This crafty rolling firewood rack not only makes the process of loading and retrieving wood super simple, it also lends some style to your hearth or backyard. To build something similar to this piece that was created by the blogger at The Wood Grain Cottage, cut redwood into planks, then secure them together with a nail gun to form the frame. Next, cut the sides of the cart from smaller wooden planks and connect them to the base. Attach slats from old pieces of wood or fence pickets, add casters, and finish with a few coats of paint to give your firewood a fun and functional home.
If frequent backyard gatherings have you at a loss for not only where to stash extra wood, but also where to keep your spare grill grate, then this solution from Bower Power Blog has everything you need. To form the frame, saw 2×4 boards of pressure-treated lumber into planks for the top, base, and upright supports. Then, assemble the rack and stain as desired. Lay the grill grate over the top, giving you a place to store this unwieldy extra as well as a one-of-a-kind landing spot for outdoor odds and ends.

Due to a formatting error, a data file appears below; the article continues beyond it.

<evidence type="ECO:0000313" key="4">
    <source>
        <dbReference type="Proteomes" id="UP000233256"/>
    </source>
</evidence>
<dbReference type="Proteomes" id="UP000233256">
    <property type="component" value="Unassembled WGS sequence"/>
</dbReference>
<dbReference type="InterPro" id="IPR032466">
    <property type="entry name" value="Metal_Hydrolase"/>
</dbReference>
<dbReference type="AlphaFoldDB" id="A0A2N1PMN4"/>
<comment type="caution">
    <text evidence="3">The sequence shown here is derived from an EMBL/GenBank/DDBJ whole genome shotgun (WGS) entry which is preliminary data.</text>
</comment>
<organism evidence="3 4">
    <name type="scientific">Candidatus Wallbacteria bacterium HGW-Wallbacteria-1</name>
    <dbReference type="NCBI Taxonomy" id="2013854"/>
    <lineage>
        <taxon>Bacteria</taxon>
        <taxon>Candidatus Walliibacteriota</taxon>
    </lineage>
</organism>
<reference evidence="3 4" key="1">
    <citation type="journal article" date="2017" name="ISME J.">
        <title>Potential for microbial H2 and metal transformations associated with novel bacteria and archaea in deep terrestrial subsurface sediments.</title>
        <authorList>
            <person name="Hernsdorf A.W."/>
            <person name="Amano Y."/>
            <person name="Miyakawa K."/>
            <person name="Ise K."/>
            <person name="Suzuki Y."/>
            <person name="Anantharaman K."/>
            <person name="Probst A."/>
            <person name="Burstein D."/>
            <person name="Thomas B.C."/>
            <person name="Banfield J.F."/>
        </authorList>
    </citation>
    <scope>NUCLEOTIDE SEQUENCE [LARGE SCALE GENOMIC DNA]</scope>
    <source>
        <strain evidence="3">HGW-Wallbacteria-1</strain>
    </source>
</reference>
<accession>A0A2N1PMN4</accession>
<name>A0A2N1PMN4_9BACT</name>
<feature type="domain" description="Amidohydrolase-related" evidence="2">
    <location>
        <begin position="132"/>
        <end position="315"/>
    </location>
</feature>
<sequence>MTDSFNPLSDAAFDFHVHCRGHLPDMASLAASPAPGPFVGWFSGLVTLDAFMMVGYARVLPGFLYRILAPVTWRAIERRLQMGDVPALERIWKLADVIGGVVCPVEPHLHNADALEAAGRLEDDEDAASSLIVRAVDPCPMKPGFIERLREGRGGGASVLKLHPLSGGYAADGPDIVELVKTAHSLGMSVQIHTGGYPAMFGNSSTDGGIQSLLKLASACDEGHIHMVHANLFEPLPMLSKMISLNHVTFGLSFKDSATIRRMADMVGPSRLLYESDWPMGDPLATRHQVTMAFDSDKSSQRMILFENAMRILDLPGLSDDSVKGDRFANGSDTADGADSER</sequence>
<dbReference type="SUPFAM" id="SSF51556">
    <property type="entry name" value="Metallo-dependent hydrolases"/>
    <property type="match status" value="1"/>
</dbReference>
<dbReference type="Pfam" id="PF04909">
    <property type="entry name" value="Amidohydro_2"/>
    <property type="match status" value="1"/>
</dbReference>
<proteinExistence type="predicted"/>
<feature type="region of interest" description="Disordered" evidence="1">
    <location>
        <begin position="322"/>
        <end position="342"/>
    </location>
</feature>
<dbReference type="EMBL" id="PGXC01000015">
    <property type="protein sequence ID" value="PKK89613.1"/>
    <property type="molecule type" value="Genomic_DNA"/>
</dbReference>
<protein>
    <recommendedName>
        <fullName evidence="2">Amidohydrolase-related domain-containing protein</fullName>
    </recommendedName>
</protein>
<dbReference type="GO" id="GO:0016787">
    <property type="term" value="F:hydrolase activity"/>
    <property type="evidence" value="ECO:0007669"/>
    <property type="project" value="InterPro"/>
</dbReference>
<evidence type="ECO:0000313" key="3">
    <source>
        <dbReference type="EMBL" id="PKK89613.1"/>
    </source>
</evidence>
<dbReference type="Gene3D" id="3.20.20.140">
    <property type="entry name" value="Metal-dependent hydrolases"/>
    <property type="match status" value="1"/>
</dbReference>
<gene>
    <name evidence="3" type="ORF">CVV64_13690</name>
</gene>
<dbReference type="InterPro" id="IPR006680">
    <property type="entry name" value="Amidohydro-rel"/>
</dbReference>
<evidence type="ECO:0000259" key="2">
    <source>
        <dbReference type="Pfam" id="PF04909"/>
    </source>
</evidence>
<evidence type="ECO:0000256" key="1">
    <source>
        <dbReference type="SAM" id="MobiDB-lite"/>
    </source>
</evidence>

WINDOW OF OPPORTUNITY
Let your logs hibernate all winter long in this sheltering firewood nook from Lowe’s, fashioned from metal window wells and pressure-treated wooden boards. Start by constructing and assembling the shelf and base from cut wood. Then, attach the flanges of each window well to the sides of the shelf. Finally, drive in screws with washers to fasten the shelf to the base. With bricks or pavers placed underneath, this roomy storage unit will stand at the ready whenever you need to add fuel to the fire!